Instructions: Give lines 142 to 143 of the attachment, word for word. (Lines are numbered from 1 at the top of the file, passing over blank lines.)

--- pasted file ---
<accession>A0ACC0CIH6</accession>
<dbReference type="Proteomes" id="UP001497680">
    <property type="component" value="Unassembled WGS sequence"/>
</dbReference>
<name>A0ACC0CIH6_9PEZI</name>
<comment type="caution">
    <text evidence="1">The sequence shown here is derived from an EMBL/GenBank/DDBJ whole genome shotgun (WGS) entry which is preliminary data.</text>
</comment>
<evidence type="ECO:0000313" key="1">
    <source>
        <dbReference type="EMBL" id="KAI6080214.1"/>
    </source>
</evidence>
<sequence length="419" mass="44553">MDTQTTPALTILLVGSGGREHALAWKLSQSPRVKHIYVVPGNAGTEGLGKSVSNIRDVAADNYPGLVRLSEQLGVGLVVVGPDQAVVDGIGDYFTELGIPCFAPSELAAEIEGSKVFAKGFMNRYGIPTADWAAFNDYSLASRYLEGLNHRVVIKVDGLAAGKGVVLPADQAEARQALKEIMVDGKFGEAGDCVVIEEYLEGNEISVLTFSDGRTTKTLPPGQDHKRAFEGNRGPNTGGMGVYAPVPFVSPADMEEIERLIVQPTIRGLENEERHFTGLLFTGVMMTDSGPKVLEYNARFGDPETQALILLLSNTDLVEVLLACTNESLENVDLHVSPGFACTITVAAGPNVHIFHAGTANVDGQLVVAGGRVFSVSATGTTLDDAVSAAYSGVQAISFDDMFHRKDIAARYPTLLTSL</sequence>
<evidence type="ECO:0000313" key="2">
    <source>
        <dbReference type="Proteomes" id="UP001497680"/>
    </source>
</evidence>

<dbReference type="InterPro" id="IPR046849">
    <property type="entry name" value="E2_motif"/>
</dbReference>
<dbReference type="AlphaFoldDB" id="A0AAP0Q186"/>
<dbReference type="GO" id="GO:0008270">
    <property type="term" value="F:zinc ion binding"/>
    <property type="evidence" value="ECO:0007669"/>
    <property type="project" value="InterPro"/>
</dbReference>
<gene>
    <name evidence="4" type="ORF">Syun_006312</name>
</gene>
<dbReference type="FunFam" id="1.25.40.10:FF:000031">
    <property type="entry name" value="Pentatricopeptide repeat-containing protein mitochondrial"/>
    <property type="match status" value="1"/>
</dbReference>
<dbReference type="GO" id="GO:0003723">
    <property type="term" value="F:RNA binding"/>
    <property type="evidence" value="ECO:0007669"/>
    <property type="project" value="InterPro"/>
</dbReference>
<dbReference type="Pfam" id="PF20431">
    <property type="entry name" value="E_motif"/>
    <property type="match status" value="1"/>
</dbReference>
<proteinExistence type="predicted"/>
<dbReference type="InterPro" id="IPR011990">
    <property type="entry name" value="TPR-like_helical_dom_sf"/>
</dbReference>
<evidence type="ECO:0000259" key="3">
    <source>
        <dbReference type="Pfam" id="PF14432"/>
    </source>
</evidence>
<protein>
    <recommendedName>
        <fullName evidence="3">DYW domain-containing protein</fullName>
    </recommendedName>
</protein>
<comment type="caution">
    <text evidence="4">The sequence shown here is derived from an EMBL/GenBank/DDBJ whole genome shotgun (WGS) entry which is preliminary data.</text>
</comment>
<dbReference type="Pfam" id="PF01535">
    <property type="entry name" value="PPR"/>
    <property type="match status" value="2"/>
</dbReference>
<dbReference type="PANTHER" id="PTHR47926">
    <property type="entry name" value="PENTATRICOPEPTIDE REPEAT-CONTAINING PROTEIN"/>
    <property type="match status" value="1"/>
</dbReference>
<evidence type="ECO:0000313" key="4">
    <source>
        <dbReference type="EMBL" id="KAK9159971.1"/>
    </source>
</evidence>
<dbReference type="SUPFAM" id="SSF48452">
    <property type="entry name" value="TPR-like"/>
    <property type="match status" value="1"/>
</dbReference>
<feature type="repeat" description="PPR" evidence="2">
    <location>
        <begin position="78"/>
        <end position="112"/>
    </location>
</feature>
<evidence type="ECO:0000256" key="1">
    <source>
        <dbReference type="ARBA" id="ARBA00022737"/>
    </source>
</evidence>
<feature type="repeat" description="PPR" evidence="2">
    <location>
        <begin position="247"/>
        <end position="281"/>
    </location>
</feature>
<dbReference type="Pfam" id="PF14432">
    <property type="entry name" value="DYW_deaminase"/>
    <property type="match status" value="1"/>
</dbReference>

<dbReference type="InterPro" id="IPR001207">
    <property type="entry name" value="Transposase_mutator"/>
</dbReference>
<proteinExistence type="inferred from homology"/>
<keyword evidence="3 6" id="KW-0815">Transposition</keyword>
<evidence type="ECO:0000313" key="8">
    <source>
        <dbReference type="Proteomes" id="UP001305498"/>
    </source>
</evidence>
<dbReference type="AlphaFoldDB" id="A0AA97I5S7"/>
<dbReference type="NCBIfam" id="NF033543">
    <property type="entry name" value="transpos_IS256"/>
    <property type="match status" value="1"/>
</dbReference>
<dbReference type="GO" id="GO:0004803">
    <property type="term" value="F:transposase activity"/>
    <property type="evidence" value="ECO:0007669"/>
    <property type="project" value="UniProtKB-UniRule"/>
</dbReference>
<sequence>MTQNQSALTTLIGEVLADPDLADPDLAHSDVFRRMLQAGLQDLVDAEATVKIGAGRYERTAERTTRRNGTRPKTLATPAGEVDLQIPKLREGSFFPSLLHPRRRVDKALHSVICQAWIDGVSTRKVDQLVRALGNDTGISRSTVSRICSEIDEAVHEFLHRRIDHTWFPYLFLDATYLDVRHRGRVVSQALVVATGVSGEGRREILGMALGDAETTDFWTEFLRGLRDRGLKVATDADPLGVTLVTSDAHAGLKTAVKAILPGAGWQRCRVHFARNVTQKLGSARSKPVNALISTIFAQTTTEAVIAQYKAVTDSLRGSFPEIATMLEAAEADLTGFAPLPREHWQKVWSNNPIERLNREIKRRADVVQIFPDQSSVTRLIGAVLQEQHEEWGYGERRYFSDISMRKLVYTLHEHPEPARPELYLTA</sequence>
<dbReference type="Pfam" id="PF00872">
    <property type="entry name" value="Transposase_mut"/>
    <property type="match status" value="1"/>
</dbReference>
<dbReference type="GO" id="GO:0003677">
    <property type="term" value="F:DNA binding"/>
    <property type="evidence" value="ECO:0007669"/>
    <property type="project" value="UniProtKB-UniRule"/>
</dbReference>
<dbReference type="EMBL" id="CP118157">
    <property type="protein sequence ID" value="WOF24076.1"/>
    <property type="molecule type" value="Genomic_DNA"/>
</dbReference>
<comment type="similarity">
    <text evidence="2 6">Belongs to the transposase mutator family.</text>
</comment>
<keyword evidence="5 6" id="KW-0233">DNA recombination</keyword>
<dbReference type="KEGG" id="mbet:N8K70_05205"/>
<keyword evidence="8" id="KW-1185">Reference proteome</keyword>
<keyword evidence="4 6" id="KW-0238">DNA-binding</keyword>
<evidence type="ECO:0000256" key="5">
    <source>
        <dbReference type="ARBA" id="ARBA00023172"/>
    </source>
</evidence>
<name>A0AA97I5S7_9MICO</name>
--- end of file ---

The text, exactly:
    <source>
        <dbReference type="ARBA" id="ARBA00023172"/>